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Life in Whitman's Poetry

            Walt Whitman was and still is a very influential poet and one of the most famous writers of poetry in American Literature. Whitman was born May 31, 1819 in Long Island, New York and died in 1892 (Baym 2076). During his lifetime, Whitman received little acclaim for his works and often struggled to support himself. His works were inspired by his life and events, as well as the cultural and political times. For instance, Whitman's second revision of Leaves of Grass, published in August of 1856, "looked completely different physically from the first edition, and the poems it contained showed signs of genuine despair the nation in the meantime continued to unravel"(Reynolds, 340). Many have claimed that Whitman's writing style was so free in the form that his poetry did not fit into the mainstream of other writers of the period. Whitman's poetry, as unconventional as it may be, represented his democratic ideals of how he sees America. Even though Whitman's poetry is not written in a conventional way as other poets such as Emerson or Longfellow, it does have a structure of its very own. Do Whitman's poems contain many different Themes, in his poetry? Within each of Whitman's poems, "Song of Myself" and "Children of Adam" there are both similar and different themes to discuss and why themes made his poetry memorable,full of feeling and love towards each individual. What themes can you see or feel when you read Whitman's poems? .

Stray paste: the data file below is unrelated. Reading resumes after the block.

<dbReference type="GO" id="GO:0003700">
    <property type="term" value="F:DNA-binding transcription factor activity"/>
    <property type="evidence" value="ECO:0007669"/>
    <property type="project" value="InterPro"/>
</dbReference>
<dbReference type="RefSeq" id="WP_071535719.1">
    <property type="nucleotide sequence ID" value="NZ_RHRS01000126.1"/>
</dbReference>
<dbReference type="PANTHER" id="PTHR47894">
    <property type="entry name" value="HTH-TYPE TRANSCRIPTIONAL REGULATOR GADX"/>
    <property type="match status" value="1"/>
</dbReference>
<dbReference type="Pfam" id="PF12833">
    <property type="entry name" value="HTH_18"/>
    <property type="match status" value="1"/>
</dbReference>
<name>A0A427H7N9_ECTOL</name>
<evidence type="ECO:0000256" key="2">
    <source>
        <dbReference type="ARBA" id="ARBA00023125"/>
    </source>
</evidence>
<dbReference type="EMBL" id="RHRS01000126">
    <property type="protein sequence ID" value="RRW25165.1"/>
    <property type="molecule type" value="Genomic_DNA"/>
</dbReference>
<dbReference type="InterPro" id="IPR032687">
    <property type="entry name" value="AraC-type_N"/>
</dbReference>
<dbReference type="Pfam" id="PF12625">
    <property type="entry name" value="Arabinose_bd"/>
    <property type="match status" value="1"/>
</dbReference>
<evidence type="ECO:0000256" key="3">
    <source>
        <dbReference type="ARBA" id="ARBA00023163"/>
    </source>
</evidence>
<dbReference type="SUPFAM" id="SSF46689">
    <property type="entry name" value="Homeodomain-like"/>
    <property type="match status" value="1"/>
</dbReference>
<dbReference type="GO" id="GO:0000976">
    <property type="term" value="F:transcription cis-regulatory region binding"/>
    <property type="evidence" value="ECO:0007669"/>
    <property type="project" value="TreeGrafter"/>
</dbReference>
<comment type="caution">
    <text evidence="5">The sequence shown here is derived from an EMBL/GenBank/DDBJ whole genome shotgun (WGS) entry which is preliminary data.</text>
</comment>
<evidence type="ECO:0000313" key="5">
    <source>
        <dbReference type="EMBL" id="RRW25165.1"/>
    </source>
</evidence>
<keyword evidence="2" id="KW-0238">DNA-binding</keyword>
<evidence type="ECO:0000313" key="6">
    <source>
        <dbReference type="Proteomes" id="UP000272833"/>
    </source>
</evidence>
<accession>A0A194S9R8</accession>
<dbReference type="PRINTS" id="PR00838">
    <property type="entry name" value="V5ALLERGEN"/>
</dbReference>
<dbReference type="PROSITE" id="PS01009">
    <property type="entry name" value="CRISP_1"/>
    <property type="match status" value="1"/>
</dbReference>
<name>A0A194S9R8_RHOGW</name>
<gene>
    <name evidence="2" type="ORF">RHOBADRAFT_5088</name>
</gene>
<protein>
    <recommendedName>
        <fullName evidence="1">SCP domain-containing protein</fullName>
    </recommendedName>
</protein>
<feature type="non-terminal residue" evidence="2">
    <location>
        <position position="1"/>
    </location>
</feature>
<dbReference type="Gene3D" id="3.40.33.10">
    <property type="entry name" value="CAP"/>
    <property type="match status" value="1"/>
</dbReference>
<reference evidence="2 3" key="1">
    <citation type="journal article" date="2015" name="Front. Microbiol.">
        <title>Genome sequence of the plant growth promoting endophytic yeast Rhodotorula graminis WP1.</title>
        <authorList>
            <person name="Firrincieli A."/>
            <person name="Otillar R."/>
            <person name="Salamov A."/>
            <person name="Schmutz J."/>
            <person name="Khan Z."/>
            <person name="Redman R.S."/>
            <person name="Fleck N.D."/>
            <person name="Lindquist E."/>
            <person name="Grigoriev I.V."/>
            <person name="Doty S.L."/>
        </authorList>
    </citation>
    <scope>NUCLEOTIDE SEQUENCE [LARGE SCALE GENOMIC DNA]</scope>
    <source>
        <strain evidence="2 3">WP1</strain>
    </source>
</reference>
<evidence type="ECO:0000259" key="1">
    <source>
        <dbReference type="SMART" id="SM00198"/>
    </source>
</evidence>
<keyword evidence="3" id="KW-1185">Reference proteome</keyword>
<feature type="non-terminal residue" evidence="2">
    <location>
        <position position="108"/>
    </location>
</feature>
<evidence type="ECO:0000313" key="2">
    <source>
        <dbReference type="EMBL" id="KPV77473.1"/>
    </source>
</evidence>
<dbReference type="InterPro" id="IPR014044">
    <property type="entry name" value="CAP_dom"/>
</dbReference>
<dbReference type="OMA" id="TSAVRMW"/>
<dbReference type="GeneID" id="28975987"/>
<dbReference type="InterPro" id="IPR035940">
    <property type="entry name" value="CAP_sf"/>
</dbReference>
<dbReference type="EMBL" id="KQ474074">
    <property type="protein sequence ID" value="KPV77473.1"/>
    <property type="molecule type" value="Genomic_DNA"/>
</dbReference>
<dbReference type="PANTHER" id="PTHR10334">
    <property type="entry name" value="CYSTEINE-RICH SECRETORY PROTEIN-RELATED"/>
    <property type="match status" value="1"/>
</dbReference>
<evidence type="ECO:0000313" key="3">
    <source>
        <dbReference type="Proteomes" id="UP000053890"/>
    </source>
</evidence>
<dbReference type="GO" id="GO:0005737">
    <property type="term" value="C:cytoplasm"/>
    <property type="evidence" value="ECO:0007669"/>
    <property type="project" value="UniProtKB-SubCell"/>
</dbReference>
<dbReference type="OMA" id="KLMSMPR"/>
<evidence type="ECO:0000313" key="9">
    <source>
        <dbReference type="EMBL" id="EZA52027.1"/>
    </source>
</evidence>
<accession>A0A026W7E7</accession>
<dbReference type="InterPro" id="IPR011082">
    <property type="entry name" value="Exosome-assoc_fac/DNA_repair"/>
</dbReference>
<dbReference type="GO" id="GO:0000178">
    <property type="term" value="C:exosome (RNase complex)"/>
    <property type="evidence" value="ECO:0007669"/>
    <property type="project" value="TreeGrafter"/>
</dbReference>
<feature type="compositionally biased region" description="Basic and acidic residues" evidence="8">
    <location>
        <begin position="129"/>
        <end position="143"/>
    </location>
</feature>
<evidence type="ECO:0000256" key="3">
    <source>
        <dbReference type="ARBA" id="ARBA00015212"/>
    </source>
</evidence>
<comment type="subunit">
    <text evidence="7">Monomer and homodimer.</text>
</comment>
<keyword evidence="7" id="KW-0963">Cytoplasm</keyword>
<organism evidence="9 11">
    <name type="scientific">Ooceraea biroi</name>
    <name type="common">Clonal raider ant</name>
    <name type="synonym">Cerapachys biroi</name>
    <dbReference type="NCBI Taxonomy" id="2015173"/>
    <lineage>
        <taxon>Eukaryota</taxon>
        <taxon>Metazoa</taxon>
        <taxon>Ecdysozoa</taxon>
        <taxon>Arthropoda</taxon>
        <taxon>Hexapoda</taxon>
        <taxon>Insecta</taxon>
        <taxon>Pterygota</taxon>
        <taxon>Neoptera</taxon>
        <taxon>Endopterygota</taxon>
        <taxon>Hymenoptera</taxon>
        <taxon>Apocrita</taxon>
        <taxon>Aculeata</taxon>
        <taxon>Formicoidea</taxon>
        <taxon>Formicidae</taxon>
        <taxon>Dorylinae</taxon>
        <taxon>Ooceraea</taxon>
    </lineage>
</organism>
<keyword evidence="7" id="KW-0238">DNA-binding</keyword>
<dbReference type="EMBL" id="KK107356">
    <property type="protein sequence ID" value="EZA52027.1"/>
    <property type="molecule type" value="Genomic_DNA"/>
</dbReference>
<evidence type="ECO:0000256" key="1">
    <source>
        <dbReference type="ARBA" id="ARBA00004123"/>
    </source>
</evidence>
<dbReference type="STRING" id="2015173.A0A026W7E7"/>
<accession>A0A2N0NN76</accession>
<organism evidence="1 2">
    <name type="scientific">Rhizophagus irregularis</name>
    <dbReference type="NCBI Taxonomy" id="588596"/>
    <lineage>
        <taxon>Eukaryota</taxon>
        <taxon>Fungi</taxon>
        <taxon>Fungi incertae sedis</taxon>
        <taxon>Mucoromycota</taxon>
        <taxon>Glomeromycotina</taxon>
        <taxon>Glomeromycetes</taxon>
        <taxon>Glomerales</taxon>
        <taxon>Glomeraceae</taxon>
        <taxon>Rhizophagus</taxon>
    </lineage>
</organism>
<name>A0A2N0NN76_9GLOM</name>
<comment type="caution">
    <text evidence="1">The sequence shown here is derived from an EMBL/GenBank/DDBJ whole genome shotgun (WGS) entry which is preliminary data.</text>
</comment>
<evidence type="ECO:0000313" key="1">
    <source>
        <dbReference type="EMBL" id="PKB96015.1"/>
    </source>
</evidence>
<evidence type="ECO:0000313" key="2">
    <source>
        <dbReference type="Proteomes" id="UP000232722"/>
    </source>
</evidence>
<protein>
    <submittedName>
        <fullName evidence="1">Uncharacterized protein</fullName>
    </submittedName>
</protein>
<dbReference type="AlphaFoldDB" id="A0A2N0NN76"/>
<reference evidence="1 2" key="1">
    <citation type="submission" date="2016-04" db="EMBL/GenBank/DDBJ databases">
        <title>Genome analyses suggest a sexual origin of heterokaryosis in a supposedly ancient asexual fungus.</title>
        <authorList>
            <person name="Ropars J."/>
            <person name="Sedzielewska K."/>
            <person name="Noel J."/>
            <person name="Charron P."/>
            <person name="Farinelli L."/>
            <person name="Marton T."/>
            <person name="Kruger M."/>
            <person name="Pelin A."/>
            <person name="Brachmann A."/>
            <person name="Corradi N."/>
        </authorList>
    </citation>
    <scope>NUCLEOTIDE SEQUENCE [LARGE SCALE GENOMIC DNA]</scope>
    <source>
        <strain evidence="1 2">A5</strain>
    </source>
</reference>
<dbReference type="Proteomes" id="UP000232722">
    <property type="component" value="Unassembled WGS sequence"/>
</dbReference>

First themes are imperative in any type or style of writing because that is what the poems are trying to say. For instance, the central theme in "Children of Adam" is sexuality. Whereas Whitman had no problem offending people with his use of words or themes in his poetry. Yes, "Children of Adam" may be overtly sexual, but Whitman is "singing the phallus or the song of procreation." While reading the poem, there is nothing covered up and the meaning is very clear in the poem.

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